A review of last night’s “Parenthood” coming up just as soon as I like a jean jacket on a baby…
One of the great, and yet at times frustrating, things about the deep roster of rich characters on “Parenthood” is that you could realistically tell the same stories many times over from different points of view. There were times when Sarah and Seth’s flirtation was a Sarah story, and other times about how Amber was reacting to it, but it could just as easily have been dominated by Drew (who’s more invested in seeing his parents reunite) or Zeek (who’s been down this road a lot). We’ve mainly dealt with the impact Nora’s birth has had on Kristina and Adam, but there’s absolutely an episode (if not a whole arc) about how Max feels about this new arrival whose behavior completely defies the logic and order and sense of fairness that are so important to him.
And while I’d love to see all those different versions of things, I recognize that there simply isn’t time for them, and feel like the writers mostly make the right choices about whose perspective to focus on. Still, I couldn’t help thinking about this while watching “Missing.” The title plot was primarily about the impact Kristina’s return to work, and her bitterness towards Adam and Rachel, was having on their marriage, yet the scene that had the hour’s biggest emotional impact by far was built around Haddie, and how hard it is to be Max’s sister – and the one who has to carry too heavy a load when her parents are under stress. Her outburst on the lawn was a great scene (Max only caring about whether she’d be punished for yelling drove the point home while also being darkly funny), and wound up feeling more earned than all the Kristina/Adam conflict this week. (Not to mention more compelling than a lot of her relationship storyline with Alex.) I’m glad that the episode didn’t end with Kristina realizing that she can’t go back to work right now(*), but so much of their argument – and then the tension about Kristina not answering her phone – was spinning out of a story I don’t think the show has done a good job of telling so far. Everyone was able to be an adult in the end, and the family even got to take Max to the museum(**), but I think the show in general tends to do better when the conflicts are internally driven rather than coming from outside the family dynamics.
(*) Though that would have had an interesting side effect on Amber, who seemed so excited (if also nervous) about the job opportunity Kristina was providing. I did like how Kristina had such happy, generous interactions with Sarah and Amber, whom once upon a time she disliked almost as much as she currently can’t stand Rachel, as an unspoken but clear reminder that she can let go of grudges after a time.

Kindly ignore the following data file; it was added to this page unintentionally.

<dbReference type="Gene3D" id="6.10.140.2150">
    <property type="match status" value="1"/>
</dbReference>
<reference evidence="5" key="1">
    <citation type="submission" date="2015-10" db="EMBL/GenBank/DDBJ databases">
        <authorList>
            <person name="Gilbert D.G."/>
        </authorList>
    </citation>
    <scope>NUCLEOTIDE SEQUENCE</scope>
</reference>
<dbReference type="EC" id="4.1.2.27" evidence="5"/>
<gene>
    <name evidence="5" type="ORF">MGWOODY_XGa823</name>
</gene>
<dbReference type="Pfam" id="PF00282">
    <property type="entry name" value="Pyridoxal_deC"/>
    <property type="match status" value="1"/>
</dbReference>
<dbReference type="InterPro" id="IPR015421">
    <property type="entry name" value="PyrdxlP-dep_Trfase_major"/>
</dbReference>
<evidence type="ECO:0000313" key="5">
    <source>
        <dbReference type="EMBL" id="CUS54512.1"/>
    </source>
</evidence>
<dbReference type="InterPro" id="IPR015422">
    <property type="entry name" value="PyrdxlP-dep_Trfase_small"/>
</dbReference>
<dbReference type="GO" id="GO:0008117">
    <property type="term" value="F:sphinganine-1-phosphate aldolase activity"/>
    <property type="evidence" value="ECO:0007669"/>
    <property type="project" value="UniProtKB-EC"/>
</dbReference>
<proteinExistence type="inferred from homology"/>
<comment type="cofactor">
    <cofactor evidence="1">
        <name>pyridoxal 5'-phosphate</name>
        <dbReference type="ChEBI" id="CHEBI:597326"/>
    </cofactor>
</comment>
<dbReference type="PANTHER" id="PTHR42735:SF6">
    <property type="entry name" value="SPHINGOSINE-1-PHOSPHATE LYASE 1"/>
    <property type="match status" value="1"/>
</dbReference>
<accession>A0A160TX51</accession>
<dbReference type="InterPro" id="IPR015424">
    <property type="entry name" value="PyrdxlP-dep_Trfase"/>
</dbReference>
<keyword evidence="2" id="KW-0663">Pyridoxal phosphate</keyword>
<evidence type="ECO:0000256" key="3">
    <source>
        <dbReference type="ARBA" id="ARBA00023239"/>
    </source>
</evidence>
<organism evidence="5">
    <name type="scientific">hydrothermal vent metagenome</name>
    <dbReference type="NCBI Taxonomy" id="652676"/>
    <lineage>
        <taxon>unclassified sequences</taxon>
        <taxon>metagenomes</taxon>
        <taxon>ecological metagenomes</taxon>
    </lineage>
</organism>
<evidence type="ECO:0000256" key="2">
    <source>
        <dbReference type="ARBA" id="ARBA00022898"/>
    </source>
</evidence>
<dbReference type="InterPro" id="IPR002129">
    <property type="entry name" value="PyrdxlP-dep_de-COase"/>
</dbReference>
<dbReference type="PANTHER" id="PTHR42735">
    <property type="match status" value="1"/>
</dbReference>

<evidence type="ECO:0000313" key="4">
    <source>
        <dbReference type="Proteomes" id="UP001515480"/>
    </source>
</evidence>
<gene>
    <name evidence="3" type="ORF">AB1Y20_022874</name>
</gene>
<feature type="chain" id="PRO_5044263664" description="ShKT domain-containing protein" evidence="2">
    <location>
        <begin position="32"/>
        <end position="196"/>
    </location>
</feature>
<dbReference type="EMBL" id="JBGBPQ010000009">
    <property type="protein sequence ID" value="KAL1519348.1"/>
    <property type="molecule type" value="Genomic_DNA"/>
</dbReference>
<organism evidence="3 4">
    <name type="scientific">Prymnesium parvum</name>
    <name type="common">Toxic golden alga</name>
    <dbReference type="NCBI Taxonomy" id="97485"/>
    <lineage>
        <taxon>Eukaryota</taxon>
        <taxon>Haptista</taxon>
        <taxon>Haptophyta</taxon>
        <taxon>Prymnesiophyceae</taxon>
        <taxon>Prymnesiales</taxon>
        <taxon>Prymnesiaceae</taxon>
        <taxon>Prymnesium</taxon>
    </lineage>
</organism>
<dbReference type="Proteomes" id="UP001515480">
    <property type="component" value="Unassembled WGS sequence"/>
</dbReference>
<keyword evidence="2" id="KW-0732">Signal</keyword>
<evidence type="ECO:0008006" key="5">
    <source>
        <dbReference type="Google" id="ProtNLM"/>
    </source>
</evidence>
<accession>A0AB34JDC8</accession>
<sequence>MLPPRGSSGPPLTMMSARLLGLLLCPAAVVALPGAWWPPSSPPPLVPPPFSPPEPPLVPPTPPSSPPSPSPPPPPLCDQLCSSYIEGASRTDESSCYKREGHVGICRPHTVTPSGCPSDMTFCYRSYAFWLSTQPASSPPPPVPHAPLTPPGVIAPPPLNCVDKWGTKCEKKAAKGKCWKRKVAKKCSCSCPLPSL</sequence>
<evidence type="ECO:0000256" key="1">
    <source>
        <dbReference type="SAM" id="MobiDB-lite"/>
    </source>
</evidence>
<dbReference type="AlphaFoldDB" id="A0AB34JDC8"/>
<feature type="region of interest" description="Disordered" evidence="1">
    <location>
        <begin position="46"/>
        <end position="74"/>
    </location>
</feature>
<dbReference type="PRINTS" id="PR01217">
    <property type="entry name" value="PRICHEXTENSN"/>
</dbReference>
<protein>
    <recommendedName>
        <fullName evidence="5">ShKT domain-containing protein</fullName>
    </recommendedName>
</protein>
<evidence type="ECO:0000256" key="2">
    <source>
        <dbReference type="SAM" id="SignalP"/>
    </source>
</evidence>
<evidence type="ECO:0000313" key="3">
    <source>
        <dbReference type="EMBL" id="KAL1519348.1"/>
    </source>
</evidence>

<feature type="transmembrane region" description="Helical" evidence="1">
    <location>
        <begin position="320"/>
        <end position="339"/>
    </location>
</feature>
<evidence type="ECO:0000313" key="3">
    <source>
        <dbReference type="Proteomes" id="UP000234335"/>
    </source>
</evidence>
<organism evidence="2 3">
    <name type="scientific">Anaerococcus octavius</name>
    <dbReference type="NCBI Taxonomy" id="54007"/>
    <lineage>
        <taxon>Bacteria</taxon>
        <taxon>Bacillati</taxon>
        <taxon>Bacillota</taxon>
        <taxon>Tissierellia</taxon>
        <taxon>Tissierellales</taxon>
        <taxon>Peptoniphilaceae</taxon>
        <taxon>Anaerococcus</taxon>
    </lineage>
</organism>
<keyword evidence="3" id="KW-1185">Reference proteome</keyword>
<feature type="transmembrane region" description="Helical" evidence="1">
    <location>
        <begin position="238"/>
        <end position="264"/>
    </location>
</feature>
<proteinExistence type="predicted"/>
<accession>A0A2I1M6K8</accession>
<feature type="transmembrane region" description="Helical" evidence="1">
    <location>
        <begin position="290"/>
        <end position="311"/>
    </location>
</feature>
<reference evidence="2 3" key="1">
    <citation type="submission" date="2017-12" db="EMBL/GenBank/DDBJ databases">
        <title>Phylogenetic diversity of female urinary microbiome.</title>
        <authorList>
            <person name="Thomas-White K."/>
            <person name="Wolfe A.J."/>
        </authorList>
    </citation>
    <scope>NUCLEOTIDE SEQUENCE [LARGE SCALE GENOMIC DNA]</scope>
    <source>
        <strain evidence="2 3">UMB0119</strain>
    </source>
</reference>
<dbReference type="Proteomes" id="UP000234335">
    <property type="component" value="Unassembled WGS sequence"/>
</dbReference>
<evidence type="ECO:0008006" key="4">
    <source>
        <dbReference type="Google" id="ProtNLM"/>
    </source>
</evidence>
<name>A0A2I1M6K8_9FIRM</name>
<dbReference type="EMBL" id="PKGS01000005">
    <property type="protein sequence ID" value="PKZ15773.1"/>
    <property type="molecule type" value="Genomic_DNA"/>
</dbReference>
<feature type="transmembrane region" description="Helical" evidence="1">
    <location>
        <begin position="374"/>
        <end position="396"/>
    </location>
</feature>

(**) What day did they go, by the way? Max goes missing on a Saturday. A few scenes after Max comes home, Kristina calls Rachel at work, which implies it’s a weekday (since Adam having to work on a Saturday was considered unusual), and then some time after that, they go to the museum. So just sticking with Amber for a moment, did the show skip past her first day of work? Or will we get that in the next new episode as part of a funky timeline?
That said, I liked Crosby recognizing what a good guy Dr. Joe(***) is, for both Jasmine and Jabbar, and reversing field from what he and Jasmine did last week. As I’ve said, I think the more interesting story direction is if Jasmine and Crosby aren’t a couple but have to be in each other’s lives because of Jabbar, and this takes us back to that, while also acknowledging that these two still have strong feelings for each other. (And, for the first time, it seemed like Jasmine was the one who felt more strongly than Crosby.)
(***) Todd VanDerWerff pointed out to me a few weeks ago that the character is listed as “Dr. Joe Prestige” – which is, like, the perfect superhero alter ego name – in NBC’s press materials, but I believe this was the first episode where anyone (in this case Adam) referred to him on camera as “Dr. Prestige.” And now it is part of the show’s official canon. Excellent.
As for Julia and Zoe, I still dislike the story on the whole, but Erika Christensen did a very good job of showing Julia struggling to be mature and logical and put Zoe at a distance once it became clear that the adoption wasn’t going to happen. Still, these scenes are just begging for Steve Van Zandt to wander in and do his Michael Corleone impression: “Everytime I think I’m out, they pull me back in!” There have been so many different opportunities for the show to cut the cord on this idea, including this week, but Zoe and Julia keep reconnecting, this time with the shadow of Troy maybe hovering over them in perpetuity. Oh, well. You take the good, you take the bad, you take ’em both, and there you have this entire arc.
Finally, not a ton of screen time for Sarah and Mr. Cyr this week, but I did love the look on Lauren Graham’s face – part horror, part amusement, part excitement – when Mark mentioned the idea of having babies with Sarah. Because Jason Ritter’s just a guest star – and because Sarah is much more prominent on the show than Jasmine (if DB Woodside gets another job, the show can go months without us seeing Dr. Joe Prestige without having to break them up) – I do spend more time than I think the show would like me to wondering when/if/how these two are going to break up. Though that scene ended happily, it would be pretty easy for the writers to hit the eject button on the relationship by having Sarah decide she doesn’t want to go through pregnancy, childbirth, diapers, etc., all over again.(****)
(****) This is driving me nuts: I feel like I’ve seen that exact conflict (woman who had kids young doesn’t want to start over with her new man) on another show. I don’t think it was “Gilmore Girls,” but I could be wrong. Any ideas?
What did everybody else think?